Wed, 3 Mar 1999   Georgetown, Eleuthera, Bahamas

We finally arrived in Georgetown, the main cruising destination of the Bahamas, on Saturday, Feb. 20, one week before the annual Georgetown Cruising Regatta week.  We expected to be here for about a week and then continue, but of course we are still here and having a great time.

Georgetown is called the mecca of cruisers, but it is also called  "Chicken Harbor".  For many boats, it is the destination of the winter cruise, and they head here as fast as they can.  They settle in at one of the many good anchorages and stay for months.  Each of the main anchoring areas has a different kind of focus --Volleyball Beach has volleyball every afternoon at 2, kids everywhere, aerobics or yoga in the morning.  Hamburger Beach is a resort beach in the day for the Peace and Plenty hotel which is in town.  When the hotel restaurant closes and the guests go back to town at 4:30, the boaters take over the tables and beach.  They are famous for pot lucks and cocktail hour.  The most protected anchorage and also the furthest from town is at Red Shanks.  They even have a quasi-real yacht club called the "RSYC" and are known for having an official cocktail party ashore every single afternoon, unless high tide coincides, in which case there is no beach.  We have moved around on the fringes--not a part of any group but everyone has made us welcome.

The "chicken harbor" name comes from the fact that every year boaters arrive here with plans to continue on to the Caribbean, and every year many turn back.  Maybe it is a broken part, or the weather is never good enough, or...  It probably is just that cruising is not for everybody, and some folks recognize that when they get this far.  Others just find they like the more protected cruising and the beautiful islands and don't see any reason to go on.  We are definitely continuing. We love it here, but there are still so many other places to visit.  And we are looking forward to some open water sailing again.

Last Sunday morning we decided to go to the Anglican church in Georgetown, and it was an experience which epitomizes what we have found here.  The church  was founded in 1802 and is on the ridge at the highest point in town.  A beautiful white building with blue shutters, it is the first thing you see when you get close to town.  Inside, the church is bright and breezy, with ceiling fans going and sun and wind coming in the many windows.  The church was filled with local people of all ages, with cruisers scattered throughout.  The locals were mostly well dressed, but the cruiser dress ranged from what I would call "nice" to shorts and T-shirts.  The service started in normal, kind of "high church" fashion, with altar boys in red robes with white surplices swinging some powerful smelling incense, followed by three priests.  Then came the readings, formal and stately, interspersed with hymns sung at full voice with maximum energy--and what I would call "Baptist-style" hymns to boot.  At one point after the offering the choir sang and then everyone was singing along at the end in the gospel way a-a-amen, a-a-men, a-a-men-a-men-a-men.  Somehow this became part of the passing of the peace part of the service where everyone greets each other, and as music played and people sang the priests and lots of other people walked up and down the aisles and pews and hugged everyone--literally everyone!  We could feel the joy and the welcome was sincere.  It ended with the service of communion, then a final hymn and an invitation for everyone to come to the social hall to share a free lunch.  We were urged to go, and so we did.  The lunch turned out to be coffee and cookies, but we talked to a lot of people and left feeling that we had really been privileged to be a part of the life here.  These are truly the Friendly Islands.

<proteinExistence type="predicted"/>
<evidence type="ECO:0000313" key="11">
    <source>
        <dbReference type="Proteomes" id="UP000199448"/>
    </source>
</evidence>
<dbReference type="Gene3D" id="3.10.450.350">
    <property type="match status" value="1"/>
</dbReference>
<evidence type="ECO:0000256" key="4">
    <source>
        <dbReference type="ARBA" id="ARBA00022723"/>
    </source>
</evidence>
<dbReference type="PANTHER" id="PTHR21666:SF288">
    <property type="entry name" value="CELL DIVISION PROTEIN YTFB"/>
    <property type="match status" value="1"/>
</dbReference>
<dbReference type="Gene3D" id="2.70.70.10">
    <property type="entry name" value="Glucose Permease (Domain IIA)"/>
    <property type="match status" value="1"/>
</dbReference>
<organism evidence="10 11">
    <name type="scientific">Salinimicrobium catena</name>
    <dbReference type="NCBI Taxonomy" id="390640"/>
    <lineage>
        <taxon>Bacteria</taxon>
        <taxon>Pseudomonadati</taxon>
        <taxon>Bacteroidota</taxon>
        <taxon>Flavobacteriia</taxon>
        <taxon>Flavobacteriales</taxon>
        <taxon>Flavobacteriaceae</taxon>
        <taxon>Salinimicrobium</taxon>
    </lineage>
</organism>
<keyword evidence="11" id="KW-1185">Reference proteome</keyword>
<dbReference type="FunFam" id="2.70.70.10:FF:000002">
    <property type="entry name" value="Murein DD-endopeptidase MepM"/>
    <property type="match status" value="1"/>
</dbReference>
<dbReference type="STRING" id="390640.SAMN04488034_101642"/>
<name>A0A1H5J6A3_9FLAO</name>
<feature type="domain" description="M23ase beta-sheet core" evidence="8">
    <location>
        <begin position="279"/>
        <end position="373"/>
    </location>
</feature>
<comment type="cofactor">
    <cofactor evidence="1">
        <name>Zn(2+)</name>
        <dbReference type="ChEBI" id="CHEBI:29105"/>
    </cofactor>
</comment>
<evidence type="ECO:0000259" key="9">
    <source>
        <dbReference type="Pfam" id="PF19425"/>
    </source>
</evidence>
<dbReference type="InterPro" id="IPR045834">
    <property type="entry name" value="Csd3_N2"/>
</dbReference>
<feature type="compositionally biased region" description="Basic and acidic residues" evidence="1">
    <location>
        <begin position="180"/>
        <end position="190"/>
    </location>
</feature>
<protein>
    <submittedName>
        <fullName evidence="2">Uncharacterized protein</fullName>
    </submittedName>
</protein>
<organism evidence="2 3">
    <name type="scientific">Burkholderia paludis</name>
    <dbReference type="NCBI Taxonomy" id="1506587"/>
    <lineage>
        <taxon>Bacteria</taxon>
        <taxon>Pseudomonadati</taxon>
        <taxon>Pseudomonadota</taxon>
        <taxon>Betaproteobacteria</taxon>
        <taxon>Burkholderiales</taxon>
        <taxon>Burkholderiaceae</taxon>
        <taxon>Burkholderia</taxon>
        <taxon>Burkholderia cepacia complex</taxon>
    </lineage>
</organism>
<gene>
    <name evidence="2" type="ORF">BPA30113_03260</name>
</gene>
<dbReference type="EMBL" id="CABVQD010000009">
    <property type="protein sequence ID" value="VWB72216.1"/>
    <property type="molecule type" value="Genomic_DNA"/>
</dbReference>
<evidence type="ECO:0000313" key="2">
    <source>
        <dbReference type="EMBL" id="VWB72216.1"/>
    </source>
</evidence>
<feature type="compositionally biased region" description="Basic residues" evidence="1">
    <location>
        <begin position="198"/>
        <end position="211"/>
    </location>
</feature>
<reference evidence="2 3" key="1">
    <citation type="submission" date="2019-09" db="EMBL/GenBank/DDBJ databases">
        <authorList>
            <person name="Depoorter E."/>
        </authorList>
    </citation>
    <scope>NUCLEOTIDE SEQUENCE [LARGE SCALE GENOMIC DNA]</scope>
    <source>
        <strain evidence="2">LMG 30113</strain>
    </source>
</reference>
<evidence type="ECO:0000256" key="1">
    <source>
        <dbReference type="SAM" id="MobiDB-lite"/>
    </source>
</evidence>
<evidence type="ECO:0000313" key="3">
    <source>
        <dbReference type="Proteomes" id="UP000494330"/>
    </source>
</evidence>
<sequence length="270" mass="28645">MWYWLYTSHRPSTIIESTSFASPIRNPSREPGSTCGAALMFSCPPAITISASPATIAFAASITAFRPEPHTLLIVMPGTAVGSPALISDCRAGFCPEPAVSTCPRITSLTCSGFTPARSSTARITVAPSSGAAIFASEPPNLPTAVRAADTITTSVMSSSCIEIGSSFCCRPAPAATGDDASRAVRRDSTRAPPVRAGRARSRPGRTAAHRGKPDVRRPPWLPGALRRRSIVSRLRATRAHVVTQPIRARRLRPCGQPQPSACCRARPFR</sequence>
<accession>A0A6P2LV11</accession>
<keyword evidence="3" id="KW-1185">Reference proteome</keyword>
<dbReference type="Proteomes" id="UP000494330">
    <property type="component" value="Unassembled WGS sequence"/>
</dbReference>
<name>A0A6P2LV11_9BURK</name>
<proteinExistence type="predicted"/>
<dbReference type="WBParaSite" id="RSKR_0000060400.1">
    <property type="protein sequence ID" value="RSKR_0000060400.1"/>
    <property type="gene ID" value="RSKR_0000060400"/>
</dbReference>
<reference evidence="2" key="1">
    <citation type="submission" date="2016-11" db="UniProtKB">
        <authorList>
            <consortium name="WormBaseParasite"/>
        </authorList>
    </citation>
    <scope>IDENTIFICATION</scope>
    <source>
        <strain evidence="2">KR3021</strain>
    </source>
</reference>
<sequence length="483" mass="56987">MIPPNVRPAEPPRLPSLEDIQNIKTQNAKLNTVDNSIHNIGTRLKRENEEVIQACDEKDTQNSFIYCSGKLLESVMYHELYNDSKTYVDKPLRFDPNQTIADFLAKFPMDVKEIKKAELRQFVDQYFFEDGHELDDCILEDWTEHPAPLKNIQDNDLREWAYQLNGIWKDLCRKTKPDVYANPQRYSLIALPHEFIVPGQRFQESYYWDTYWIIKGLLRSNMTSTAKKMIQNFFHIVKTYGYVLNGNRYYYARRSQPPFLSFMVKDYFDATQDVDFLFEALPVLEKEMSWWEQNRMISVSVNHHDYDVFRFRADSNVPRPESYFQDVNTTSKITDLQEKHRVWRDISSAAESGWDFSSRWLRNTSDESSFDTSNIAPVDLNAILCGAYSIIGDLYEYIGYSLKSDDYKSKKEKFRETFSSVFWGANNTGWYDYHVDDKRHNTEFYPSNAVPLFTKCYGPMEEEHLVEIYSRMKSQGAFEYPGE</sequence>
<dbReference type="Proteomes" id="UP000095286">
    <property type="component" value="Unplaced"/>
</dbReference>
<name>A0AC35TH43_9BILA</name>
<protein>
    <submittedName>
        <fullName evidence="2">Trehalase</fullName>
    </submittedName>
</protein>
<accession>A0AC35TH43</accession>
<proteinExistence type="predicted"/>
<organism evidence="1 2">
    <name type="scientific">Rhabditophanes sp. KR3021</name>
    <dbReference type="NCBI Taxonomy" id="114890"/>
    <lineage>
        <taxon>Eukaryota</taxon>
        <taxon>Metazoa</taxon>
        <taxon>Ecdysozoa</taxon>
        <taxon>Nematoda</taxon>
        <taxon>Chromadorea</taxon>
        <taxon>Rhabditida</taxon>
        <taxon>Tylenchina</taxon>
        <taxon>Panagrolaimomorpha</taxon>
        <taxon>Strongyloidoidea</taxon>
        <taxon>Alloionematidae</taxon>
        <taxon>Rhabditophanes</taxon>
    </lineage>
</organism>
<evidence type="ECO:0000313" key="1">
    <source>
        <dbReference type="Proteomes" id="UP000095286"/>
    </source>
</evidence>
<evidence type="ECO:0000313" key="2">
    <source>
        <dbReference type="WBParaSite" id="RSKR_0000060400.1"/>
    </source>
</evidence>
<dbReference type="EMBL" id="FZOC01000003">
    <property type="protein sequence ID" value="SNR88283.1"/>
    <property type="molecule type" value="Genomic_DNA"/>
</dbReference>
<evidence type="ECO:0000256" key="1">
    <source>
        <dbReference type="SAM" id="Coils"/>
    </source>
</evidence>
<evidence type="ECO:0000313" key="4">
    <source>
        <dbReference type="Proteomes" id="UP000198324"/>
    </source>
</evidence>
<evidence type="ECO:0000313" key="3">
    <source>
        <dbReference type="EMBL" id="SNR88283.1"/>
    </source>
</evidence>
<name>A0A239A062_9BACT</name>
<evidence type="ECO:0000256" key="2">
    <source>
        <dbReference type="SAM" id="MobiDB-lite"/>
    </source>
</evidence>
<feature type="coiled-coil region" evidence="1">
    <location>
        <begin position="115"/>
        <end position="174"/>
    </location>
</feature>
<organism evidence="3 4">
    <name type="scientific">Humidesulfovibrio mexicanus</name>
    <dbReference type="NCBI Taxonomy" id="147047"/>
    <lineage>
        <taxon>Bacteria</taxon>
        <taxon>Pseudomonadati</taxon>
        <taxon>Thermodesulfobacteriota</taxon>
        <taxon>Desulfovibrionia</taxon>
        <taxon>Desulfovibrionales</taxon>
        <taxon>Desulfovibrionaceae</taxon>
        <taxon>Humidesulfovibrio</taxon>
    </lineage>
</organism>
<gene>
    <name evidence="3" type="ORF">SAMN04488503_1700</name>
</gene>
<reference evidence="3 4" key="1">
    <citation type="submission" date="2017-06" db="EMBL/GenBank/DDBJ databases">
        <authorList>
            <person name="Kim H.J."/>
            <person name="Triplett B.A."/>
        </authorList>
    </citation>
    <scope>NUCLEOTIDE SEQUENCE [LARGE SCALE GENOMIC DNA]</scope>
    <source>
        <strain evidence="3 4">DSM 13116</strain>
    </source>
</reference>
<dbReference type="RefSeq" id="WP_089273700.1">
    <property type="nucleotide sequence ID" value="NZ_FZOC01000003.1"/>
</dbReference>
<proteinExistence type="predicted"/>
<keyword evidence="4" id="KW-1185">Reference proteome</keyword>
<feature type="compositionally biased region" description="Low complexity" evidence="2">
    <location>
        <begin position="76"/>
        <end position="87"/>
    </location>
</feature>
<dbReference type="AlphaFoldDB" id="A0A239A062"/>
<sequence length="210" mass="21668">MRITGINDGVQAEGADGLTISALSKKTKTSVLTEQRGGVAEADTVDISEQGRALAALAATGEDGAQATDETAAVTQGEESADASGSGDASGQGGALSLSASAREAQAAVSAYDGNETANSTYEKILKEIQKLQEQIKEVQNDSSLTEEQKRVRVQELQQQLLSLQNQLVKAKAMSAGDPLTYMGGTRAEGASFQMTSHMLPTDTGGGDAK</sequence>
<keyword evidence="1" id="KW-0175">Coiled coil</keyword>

This week is Regatta,  a huge event put on by the people who spend the whole winter here on their boats.  They built a new stage which will remain in Regatta Park for many years and be used later this spring in the Bahamian boat regatta festivities as well as for all kinds of local events all year.  We participated in the scavenger hunt on Tuesday morning, on a team with couples from two other boats.  The items were tough to find but we had a great time.  The talent show on Tuesday night had acts ranging from the little kids doing a song with hand and body actions, to the local high school band, to an 80 year old woman leading us in all three verses of the Star Spangled Banner (did you know there were three?), to a chicken dance, to a closing act by a cruiser/singer named Eileen Quinn who writes and sings about living and cruising.  It was great.

Today was the first of the actual regatta events, and the wind obliged by coming up to almost 20 knots during the race.  There was one broken backstay and one broken forestay (Harry helped rescue the people on that one.  They couldn't get their jib in, the main sheet got wrapped around the propeller, and then their anchor wouldn't hold; they drifted all the way across the harbor and through a crowded anchorage before everything was under control.) We were planning to leave tomorrow morning, but a front is coming through mid-morning so we will just have to wait until the next one.  Maybe Sunday or Monday.